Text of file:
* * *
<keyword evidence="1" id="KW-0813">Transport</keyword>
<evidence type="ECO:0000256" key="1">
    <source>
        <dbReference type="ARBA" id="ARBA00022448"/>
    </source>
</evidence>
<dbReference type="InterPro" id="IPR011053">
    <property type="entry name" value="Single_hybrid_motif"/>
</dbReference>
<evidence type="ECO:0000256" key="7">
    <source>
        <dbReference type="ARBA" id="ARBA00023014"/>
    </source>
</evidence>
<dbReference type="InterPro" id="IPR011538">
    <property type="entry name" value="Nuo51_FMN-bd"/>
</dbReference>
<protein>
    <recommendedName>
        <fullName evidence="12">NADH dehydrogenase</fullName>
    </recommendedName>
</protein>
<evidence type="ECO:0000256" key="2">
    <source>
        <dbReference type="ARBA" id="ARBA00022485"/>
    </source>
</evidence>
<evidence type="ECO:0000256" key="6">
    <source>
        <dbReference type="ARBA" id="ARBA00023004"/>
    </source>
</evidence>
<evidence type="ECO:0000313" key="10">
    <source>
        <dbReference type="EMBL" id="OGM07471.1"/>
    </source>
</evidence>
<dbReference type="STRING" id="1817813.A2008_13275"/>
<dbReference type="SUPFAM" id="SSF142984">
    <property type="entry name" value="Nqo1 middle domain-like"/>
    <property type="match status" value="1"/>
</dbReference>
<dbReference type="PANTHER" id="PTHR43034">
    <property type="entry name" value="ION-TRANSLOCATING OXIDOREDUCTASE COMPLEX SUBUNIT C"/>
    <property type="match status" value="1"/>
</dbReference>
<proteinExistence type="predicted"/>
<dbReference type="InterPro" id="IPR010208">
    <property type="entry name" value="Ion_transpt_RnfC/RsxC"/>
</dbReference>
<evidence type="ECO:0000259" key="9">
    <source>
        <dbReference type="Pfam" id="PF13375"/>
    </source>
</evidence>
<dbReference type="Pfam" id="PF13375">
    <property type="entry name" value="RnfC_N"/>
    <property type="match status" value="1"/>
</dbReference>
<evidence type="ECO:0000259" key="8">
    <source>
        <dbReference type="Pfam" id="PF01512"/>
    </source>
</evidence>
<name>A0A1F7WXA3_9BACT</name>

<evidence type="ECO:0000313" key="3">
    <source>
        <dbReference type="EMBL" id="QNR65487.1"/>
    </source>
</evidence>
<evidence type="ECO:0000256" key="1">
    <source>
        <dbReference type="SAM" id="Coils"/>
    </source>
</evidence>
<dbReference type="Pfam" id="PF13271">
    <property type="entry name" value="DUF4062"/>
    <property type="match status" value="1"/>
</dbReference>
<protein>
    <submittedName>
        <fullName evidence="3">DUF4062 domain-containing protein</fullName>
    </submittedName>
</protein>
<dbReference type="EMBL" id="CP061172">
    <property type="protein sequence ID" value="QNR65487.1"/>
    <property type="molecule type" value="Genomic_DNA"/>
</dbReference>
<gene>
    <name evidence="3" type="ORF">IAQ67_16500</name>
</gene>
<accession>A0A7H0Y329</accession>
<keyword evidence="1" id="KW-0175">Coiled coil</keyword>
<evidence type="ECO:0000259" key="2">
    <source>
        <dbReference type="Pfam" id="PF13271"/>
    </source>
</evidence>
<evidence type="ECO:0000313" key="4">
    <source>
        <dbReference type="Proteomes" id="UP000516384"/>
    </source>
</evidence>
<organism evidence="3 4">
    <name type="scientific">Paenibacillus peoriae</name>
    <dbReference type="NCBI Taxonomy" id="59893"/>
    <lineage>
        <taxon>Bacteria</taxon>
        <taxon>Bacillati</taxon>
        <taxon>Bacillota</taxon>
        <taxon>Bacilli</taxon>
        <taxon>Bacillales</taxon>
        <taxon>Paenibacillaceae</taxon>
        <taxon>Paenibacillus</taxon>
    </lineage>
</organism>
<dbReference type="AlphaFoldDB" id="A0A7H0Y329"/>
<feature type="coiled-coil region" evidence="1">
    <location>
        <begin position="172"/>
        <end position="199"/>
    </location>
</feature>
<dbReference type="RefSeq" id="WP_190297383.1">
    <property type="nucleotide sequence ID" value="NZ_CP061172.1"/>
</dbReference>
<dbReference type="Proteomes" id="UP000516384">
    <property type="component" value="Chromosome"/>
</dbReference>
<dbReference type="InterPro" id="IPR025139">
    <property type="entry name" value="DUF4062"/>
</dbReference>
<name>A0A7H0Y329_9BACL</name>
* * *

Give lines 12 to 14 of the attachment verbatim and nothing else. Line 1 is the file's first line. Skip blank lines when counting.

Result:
        <dbReference type="ARBA" id="ARBA00023014"/>
    </source>
</evidence>